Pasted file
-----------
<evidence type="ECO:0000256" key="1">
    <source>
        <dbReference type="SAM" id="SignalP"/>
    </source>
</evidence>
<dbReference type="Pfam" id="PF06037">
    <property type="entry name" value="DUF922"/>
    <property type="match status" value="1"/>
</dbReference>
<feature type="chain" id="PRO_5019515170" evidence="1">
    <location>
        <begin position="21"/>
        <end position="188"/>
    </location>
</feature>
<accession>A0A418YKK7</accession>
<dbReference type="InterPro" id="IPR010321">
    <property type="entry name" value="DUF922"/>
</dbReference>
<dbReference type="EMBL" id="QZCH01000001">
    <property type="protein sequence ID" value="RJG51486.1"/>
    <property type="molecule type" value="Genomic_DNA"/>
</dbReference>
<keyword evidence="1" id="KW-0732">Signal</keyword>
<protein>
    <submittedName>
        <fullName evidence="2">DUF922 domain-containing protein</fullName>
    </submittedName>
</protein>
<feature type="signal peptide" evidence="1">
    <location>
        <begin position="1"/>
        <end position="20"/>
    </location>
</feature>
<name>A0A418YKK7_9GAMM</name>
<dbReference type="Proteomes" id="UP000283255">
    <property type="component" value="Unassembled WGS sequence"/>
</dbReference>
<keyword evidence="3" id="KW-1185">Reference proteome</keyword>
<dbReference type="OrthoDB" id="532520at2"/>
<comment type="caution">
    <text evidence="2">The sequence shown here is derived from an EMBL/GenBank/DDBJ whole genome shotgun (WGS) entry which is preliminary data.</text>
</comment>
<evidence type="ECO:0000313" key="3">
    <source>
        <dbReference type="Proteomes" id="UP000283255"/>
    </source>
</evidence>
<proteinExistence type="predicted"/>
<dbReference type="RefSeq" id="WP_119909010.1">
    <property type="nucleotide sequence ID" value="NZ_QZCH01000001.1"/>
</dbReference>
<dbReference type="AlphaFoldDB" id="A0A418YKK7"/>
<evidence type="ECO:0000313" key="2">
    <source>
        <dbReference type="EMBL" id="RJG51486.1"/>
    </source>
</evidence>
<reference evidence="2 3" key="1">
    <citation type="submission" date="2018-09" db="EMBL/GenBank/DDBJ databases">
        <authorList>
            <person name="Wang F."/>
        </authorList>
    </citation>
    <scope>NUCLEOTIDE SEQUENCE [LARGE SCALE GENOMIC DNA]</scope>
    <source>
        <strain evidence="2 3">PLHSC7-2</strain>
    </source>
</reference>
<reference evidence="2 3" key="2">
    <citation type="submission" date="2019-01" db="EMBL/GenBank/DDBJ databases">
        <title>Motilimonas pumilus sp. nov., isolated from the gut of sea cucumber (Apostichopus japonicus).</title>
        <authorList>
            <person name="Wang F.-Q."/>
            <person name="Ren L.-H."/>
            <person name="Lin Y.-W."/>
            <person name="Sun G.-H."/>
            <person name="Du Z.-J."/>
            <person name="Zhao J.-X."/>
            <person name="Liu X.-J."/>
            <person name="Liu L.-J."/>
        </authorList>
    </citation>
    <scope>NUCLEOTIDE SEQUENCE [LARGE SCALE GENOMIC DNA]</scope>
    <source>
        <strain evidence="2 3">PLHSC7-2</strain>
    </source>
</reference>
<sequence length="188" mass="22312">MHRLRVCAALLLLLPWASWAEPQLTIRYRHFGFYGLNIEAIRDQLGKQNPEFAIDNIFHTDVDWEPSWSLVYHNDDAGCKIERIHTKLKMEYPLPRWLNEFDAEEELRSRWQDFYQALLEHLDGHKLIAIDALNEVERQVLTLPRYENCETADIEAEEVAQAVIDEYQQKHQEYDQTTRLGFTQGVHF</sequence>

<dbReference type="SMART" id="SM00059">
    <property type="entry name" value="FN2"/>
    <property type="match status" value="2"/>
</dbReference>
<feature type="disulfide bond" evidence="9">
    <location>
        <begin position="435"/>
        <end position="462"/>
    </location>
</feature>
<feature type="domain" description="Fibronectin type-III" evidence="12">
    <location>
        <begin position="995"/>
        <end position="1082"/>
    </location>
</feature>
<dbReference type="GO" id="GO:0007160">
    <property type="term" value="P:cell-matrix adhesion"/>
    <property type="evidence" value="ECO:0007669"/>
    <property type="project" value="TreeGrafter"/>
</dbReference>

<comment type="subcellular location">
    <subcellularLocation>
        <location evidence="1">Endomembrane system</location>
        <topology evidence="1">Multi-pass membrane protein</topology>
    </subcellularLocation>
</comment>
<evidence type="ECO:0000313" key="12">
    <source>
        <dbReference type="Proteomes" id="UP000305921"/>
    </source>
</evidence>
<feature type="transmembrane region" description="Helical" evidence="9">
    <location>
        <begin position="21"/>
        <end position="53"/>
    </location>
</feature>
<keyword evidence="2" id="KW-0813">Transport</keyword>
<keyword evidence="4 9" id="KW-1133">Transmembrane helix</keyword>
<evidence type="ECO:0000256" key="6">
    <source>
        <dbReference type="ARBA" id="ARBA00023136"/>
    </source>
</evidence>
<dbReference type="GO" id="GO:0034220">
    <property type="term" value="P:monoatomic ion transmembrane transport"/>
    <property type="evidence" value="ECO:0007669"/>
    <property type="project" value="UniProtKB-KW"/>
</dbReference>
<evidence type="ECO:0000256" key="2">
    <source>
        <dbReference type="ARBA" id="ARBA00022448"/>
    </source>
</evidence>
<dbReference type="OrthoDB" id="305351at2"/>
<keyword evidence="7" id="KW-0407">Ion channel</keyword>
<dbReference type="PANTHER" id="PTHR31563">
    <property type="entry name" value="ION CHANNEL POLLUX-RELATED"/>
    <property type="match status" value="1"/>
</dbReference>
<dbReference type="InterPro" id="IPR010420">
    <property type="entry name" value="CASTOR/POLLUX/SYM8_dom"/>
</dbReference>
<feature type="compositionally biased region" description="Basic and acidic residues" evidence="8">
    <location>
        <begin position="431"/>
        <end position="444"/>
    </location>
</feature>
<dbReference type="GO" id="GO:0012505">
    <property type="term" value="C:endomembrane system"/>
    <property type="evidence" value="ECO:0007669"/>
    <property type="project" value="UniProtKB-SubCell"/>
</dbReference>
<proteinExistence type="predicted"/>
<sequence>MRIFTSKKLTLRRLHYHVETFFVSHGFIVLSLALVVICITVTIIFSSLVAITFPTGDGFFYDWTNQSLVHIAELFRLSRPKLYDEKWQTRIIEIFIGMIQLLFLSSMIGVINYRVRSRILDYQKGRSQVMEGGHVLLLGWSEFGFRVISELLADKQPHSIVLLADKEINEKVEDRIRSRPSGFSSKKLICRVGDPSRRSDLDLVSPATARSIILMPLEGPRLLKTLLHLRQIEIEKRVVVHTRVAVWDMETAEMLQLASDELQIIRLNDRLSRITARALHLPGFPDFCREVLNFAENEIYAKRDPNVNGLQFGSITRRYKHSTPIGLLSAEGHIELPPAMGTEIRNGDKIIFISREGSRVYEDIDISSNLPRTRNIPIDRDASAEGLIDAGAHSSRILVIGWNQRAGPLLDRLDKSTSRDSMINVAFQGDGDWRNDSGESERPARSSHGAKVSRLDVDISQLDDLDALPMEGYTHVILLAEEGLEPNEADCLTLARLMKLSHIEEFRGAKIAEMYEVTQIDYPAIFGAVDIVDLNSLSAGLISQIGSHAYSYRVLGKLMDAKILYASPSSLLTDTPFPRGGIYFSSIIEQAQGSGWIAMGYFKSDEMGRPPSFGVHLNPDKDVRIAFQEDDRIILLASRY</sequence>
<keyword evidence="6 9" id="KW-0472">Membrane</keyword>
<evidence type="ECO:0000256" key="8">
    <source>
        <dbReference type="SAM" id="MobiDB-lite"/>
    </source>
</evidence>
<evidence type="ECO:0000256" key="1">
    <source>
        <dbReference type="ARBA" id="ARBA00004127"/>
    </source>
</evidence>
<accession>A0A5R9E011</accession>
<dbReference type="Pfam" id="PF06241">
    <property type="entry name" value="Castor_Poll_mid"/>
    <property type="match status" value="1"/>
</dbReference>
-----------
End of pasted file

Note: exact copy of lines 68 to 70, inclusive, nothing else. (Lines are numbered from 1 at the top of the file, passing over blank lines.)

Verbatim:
        <strain evidence="2 3">PLHSC7-2</strain>
    </source>
</reference>